"Mind MGMT" #3 very much has a beginning and an end -- the conclusion ushering forth the next beginning is exactly why this comic is intriguing and enthralling. Matt Kindt writes and illustrates the sort of mystery we haven't seen since "Lost" stopped airing. Meru is a writer cast into an international conspiracy of strange happenings and warped reality views. This issue sees her solidify her position as the master of her quest as she strives against every obstacle to attain the goal she feels she needs: Harry Lyme.
Kindt makes use of every square inch of the book to the point where I read the indicia just to make sure I didn't miss anything. The narrative is full and yet doesn't feel clogged at all. Kindt manages to pack a satisfying quest tale into this issue while also giving it room to breathe. Surrounding this tale are shorts called "The Second Floor" and "The Ad Man," whch entertain while dropping truth bombs about the world of "Mind MGMT" and the flavor of this book. Kindt wants readers to know the little details of the fabric as much as he needs us to see the big picture of the tapestry.
Meru's quest becomes much more harrowing when the Immortals following her get close enough to shoot. The chase through a remote Chinese village is tense and expertly told. Kindt proves himself adept at handling action sequences by selecting the right panels to show the progression of movement and emotion. The abrupt actions of the female Immortal shock as Kindt throws them onto the page without much warning or fanfare. It is impossible to second-guess this book.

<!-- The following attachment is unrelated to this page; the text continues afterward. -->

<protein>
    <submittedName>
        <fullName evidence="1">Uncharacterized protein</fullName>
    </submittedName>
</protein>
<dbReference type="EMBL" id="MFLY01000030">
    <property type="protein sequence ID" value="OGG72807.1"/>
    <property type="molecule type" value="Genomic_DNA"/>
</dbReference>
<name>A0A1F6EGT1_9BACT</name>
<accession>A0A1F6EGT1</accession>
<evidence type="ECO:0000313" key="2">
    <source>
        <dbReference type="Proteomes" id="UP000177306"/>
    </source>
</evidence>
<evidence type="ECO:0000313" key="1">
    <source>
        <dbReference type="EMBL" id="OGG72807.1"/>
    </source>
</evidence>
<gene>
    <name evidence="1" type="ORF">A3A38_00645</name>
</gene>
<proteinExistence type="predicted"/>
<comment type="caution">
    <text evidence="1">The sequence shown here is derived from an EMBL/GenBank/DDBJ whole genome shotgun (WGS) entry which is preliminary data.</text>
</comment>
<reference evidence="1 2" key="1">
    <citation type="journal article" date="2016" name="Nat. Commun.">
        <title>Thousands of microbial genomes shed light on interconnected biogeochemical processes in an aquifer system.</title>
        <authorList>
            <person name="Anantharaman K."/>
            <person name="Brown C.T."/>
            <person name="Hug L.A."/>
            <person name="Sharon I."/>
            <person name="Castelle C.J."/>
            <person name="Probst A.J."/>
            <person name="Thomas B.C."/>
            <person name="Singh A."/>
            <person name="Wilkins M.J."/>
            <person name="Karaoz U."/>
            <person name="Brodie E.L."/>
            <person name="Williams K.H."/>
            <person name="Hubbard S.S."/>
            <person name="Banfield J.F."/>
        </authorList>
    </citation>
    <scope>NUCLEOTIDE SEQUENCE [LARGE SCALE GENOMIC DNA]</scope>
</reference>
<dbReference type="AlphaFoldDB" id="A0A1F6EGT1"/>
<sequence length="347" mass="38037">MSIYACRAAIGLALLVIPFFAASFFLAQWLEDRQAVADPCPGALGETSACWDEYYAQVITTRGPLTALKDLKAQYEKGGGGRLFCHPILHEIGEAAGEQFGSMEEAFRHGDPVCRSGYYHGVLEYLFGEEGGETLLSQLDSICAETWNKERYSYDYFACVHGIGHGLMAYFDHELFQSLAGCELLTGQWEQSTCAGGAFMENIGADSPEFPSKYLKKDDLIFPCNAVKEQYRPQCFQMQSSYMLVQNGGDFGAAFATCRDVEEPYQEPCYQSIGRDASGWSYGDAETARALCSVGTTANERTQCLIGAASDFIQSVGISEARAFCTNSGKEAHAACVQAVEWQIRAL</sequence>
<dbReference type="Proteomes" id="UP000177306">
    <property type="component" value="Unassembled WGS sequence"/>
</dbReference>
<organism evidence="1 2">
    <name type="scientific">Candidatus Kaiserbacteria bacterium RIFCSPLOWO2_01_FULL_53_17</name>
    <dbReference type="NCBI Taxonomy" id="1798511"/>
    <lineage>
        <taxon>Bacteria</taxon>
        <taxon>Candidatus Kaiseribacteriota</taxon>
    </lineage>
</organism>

Kindt's artwork pops on the page. His lines are scratchy and easy with dynamic and mesmerizing color choices. The watercolor skies are moody and the stripes of red blood are dramatic and real. Kindt tells a clean narrative but there is no doubt his emotion on the page trumps his clarity. One splash page of Meru feels odd purely due to the placement and arrangement of one eyebrow. It shows how important every little aspect is.
There is sadness in "Mind MGMT" #3: the sadness in confusion, the sadness in knowing too much. No one in this book seems happy, but the lesson is that they all still continue forward. No character gives up and they are always read to take the next stop. With so many dense mysteries swirling through these pages, it will be hard for readers to give up once they are hooked. Kindt is a smart creator -- he hooks readers from the very start, reapplying a new hook on every page.